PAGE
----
Amery has booked a table in a neighbouring restaurant. He takes my arm, to direct me to the right doorway I can only presume. My stomach flutters and I quickly put it down to hunger. I am faced with a beaming waiter – may he take my coat? It is much too grand to call this scrap of material a coat, but yes, he could take it if it makes him feel any better. Amery smiles at my tone. Amusing, am I? At least meat is on the menu. Amery quietly studies what they are offering. He does many things quietly I am discovering. Fascinating. Perhaps it’s his age. He’s probably said it all before.

Dinner is a strange affair. I find myself searching for interesting pieces of myself to place into his silent and warm companionship. I wonder if my doctors would be smiling in satisfaction.

I am glad when it is over, I tell myself. In reality, I think I have enjoyed someone else’s company more than my own for the first time in years. Disturbing. I am faced with the inevitable good night scene. Do I commit myself to further dates? I am in a quandary. Amery escorts me to my door. I know where to find him if I would like some more company, I am informed. I close the door. Having fulfilled my promise to talk to another human being on my holiday, I am now under no further obligation to continue doing so. I go to sleep on the thought that while no obligation exists, a desire might. Thoroughly disturbing.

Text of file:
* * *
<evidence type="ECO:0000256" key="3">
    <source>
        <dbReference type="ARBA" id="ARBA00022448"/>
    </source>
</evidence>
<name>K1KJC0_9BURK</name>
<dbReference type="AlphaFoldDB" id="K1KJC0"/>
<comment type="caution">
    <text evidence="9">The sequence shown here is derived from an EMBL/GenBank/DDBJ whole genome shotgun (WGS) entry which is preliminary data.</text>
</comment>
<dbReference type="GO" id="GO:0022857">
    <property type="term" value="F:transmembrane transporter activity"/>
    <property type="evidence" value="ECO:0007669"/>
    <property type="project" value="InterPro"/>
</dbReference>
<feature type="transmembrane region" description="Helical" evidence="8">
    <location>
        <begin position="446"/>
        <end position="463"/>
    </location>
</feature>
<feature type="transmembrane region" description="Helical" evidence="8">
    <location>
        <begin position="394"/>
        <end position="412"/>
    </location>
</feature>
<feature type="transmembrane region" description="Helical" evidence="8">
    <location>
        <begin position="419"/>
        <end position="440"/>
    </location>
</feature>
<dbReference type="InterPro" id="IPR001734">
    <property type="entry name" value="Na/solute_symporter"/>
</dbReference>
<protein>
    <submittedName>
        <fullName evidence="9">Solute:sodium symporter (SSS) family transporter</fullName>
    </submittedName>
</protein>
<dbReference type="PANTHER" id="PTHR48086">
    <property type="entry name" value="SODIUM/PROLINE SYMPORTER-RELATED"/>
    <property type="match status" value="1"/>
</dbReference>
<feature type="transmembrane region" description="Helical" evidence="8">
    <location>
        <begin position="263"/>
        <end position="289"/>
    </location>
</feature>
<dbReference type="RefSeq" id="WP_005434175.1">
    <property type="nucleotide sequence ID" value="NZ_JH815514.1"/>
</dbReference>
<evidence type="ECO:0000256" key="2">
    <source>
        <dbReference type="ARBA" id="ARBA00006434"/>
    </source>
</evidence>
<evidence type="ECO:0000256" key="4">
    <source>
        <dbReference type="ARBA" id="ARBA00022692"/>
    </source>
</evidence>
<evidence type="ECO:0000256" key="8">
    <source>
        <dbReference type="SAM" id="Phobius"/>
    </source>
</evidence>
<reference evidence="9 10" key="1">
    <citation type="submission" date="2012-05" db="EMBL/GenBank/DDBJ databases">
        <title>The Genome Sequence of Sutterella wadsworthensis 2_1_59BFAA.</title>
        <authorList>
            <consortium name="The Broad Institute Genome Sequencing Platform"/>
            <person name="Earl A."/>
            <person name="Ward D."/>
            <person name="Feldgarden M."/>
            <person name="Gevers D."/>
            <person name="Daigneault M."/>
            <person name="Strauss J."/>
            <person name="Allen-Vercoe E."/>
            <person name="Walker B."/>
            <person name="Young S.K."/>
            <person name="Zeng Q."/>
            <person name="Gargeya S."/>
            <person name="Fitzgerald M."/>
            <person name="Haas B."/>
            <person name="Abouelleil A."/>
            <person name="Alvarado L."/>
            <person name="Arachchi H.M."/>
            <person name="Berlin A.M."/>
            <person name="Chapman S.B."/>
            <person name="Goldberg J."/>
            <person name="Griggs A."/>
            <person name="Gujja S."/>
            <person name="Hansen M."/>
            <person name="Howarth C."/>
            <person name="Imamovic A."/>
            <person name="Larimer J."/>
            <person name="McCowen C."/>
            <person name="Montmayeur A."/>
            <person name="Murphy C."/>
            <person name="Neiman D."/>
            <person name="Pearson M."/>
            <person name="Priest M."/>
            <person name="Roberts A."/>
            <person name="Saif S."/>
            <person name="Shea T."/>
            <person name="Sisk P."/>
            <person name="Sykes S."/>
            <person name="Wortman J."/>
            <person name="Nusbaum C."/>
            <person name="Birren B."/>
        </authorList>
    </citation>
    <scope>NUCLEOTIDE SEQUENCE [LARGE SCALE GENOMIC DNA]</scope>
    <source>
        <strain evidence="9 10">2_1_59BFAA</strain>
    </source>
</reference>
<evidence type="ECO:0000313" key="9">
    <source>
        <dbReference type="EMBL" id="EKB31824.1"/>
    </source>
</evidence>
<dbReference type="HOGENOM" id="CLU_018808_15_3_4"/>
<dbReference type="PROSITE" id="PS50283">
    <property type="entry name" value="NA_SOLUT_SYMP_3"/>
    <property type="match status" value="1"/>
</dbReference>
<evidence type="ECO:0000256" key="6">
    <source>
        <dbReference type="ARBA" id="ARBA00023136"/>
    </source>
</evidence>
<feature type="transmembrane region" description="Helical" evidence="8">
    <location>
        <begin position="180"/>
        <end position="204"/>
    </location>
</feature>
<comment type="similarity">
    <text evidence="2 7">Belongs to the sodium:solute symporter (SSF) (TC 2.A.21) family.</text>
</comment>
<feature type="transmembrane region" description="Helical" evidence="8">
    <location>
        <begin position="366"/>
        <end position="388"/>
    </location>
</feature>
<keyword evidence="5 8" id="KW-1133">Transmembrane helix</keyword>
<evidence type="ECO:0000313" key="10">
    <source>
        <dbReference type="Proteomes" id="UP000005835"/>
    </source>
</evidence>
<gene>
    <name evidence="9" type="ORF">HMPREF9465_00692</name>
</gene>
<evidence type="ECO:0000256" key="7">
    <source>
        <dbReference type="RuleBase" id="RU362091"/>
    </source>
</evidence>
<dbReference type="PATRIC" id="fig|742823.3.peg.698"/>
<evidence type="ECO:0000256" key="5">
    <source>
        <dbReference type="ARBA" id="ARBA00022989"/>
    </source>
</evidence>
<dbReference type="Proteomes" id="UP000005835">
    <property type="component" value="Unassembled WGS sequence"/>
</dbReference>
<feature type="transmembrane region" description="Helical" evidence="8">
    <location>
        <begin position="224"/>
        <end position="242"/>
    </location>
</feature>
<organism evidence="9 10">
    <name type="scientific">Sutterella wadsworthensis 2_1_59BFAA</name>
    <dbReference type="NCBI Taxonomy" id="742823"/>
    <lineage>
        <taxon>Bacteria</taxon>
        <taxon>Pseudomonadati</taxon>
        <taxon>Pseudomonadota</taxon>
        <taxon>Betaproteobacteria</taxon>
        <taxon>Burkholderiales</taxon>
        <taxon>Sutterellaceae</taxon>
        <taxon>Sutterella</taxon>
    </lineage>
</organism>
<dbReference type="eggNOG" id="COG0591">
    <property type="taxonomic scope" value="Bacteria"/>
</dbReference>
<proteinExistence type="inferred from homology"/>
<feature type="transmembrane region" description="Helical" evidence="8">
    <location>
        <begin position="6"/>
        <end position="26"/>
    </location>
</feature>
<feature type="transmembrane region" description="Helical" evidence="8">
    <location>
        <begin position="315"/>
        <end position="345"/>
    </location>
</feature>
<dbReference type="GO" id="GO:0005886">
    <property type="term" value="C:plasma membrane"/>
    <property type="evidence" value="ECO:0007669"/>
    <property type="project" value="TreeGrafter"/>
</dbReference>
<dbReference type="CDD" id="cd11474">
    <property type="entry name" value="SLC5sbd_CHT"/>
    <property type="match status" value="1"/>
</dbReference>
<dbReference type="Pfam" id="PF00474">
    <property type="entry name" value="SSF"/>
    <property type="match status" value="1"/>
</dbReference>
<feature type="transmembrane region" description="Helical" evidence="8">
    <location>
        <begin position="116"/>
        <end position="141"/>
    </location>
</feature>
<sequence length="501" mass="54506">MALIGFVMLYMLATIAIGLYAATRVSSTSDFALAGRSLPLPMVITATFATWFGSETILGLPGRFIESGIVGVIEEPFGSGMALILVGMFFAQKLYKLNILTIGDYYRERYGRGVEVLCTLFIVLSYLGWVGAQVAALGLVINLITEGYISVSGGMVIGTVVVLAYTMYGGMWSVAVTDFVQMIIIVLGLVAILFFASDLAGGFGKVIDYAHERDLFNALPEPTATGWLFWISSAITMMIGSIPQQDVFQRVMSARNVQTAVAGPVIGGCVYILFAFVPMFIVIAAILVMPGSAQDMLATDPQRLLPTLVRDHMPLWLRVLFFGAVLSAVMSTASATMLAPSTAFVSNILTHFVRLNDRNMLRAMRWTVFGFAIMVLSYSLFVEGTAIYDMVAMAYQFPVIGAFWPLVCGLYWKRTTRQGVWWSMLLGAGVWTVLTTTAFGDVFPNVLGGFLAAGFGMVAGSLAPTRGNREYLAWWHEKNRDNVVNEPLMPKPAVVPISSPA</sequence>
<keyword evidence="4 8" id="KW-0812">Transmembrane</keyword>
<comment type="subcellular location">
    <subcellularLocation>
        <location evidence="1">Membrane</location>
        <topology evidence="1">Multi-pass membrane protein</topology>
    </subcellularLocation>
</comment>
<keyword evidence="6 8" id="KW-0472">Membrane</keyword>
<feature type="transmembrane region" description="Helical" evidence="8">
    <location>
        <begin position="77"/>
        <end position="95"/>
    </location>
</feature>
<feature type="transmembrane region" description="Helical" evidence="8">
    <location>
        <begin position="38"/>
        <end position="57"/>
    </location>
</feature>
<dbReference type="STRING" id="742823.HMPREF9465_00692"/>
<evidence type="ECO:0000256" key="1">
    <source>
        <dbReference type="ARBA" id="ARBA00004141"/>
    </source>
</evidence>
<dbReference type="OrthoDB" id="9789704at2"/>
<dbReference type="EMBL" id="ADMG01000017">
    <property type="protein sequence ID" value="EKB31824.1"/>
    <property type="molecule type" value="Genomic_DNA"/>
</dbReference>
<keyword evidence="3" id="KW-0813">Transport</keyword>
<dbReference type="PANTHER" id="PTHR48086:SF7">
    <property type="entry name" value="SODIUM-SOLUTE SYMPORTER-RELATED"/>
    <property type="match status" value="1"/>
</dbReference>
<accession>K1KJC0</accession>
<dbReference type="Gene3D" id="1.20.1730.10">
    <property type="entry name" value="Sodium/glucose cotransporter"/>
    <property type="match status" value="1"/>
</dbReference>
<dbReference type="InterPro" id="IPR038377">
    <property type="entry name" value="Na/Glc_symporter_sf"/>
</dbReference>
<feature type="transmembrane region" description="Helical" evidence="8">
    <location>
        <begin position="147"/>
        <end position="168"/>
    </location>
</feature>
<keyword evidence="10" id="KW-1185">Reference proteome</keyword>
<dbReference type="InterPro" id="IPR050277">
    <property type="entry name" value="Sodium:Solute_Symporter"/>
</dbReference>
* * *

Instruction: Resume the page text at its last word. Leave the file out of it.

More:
I cannot believe the quickened pace this holiday is now setting. A veritable whirlwind, I fear. Tonight is that Council-approved concert. I see a note slipped under my door. My disloyal heart leaps. Amery? A notice, actually, for all those who wish to help in providing supervision for the concert. Oh my, now wouldn’t that be fun? I shudder.

A knock. That helpful maid again? This time I answer in my dressing gown, note in hand. Bright delighted smile. Am I supervising? Certainly not. Pleading gray eyes. I shall have to think, I say, putting those pleading eyes on the shelf for later.

My in-house phone rings. Amery. Have I received a note? Yes, but I am determined not to be a part of it. I am admonished. Surely I will not turn my back on a bunch of children? I fume. Coercion. Had he spoken to a certain pair of gray eyes? Chuckles flow down the line. It is possible – didn’t they work on me? Certainly not, but he does. I am a registered supervisor before breakfast is done. Dreadful, but my resistance is weak (perhaps I should change my reading material).